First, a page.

Just in time for New Year’s Eve, take a lesson from one breathalyzer owner’s experience. He was trying to be responsible and do the right thing, but he made one critical mistake.
Do you own a personal breathalyzer? If it’s been awhile since you’ve had it, do you know for sure if the device will correctly display your blood alcohol level? Have you ever had the device calibrated?
Calibrated? I’ll bet more than a few readers who own personal breathalyzers are thinking, “What do you mean?”
That’s what “Neal,” a reader who wrote in from Phoenix, Ariz., would have also said, until a recent encounter with a “very professional and helpful” highway patrol officer:
“I probably could have been taken to jail for DUI, but a highway patrol officer gave me a lesson that I want to pass along to others. As you have written about the importance of owning a personal breathalyzer for anyone who entertains with or consumes alcohol, I think you will find my story valuable.
“Our company had a birthday party for an employee, and we served adult beverages. For years I have had everyone blow into a breathalyzer we keep at the office before driving home after these office parties. Anyone near the legal limit is not allowed to drive, and we take them home.*
“I also have one in my car, blew into it, was well under the limit, had just started to drive off, only to be pulled over for a burned-out taillight. The officer asked if I had been drinking, which I admitted.
“Of course, she had me blow into her breathalyzer, and I was at the limit, while my own test — about two minutes earlier — put me at half that number!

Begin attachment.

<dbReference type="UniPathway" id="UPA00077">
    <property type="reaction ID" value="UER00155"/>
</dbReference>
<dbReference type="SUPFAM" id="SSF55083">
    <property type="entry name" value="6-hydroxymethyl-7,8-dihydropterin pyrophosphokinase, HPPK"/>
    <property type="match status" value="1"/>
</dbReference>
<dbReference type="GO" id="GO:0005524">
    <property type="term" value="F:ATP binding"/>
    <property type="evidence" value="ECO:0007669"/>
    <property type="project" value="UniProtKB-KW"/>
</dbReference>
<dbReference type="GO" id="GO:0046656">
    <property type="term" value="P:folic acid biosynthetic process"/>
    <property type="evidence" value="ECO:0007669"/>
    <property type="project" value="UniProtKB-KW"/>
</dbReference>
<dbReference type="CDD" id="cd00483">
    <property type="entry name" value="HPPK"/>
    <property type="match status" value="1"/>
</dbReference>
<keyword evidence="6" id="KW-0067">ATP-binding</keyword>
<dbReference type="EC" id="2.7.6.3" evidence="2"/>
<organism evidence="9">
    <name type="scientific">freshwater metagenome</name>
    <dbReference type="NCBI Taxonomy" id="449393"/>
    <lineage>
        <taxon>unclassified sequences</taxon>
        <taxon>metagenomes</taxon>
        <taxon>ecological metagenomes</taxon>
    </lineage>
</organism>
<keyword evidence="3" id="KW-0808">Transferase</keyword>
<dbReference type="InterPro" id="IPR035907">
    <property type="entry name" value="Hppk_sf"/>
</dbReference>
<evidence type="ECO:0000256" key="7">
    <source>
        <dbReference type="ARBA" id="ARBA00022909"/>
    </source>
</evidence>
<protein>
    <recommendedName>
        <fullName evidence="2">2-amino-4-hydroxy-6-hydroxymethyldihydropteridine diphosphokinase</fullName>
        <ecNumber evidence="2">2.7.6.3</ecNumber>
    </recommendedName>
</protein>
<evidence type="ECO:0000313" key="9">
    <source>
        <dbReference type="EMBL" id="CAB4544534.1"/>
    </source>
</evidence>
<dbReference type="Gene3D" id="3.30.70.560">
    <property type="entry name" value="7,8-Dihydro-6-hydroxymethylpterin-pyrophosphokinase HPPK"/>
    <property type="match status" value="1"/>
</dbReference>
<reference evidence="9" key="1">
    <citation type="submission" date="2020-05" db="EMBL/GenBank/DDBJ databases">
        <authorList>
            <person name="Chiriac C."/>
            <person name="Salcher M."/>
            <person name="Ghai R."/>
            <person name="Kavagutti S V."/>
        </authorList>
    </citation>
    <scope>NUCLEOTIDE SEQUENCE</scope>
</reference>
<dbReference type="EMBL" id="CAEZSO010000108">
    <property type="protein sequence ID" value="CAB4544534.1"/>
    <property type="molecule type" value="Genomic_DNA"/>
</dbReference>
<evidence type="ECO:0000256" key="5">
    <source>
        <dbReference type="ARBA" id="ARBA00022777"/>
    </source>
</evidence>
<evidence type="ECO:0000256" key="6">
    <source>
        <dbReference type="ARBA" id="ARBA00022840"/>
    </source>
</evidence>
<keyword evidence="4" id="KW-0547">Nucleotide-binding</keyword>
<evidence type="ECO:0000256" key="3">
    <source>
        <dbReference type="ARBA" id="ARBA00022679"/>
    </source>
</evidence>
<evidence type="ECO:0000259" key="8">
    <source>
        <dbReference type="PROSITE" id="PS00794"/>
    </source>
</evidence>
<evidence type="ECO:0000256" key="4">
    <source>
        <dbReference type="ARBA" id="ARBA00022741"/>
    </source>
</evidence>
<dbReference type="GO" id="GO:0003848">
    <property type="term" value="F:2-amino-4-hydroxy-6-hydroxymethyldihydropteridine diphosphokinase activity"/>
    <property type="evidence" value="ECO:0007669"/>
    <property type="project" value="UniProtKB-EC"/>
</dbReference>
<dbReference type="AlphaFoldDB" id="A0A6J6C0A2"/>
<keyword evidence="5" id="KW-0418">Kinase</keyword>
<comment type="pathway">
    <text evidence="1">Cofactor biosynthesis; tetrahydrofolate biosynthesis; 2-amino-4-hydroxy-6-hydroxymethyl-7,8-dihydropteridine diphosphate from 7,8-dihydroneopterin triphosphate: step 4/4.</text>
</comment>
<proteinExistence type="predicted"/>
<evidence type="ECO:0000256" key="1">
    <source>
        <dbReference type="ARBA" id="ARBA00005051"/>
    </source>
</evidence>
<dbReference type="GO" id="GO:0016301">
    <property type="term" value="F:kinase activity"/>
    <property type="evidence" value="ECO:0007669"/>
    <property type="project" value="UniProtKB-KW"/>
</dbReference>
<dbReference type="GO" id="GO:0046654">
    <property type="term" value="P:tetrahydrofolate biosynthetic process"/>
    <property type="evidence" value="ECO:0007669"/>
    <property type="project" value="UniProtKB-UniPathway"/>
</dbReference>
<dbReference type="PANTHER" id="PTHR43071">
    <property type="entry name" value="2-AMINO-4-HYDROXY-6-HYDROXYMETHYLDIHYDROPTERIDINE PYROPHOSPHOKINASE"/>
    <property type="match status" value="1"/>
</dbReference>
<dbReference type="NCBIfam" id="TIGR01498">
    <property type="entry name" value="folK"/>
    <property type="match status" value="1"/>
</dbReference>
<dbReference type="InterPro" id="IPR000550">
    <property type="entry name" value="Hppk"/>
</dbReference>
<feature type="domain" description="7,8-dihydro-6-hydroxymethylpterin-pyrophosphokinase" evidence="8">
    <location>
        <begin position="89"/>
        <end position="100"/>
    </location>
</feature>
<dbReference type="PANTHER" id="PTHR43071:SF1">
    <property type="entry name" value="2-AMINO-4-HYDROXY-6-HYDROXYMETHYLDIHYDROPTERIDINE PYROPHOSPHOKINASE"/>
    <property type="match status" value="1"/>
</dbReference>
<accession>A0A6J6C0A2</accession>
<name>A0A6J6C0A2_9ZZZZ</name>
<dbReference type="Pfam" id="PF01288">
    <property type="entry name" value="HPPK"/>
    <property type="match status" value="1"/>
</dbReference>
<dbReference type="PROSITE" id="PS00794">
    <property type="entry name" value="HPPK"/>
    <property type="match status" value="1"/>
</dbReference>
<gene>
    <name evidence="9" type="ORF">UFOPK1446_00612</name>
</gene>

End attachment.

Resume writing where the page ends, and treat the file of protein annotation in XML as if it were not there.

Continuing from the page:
“I showed my device to the officer, blew in it, and, sure enough, I came out fine! She had a “deer in the headlights” look, and said, ‘I don’t know if my unit or yours is seriously out of calibration, and I am not taking you in because of that. But if you haven’t had yours calibrated for some time, then the results cannot be trusted.’
“She waited for my ride home to arrive. Once home, I immediately found the box and instructional materials for the breathalyzer. In bold letters the importance of sending it in periodically for calibration was right there. But, Mr. Beaver, I had no idea at all about any of that, and I’ll bet a lot of people are in the same boat. Writing about this would be a real public service. Thanks, Neal.”
If You Drink, How High Is Your Blood Alcohol Concentration?
For the past several years I have followed the evolution of a university student’s idea that led to the development of the personal breathalyzer. In 2001 Keith Nothacker, then a senior in economics at the University of Pennsylvania, had an “aha moment,” which would give the public the same tools as law enforcement had to test a driver’s blood alcohol concentration (BAC) and for a fraction of the price.
“There was nothing available for individuals to test themselves before deciding to drive,” Nothacker, explained. With some amazingly talented people, he launched BACtrack, marketing personal breathalyzers, and today the San Francisco-based company has the largest share of the North American market.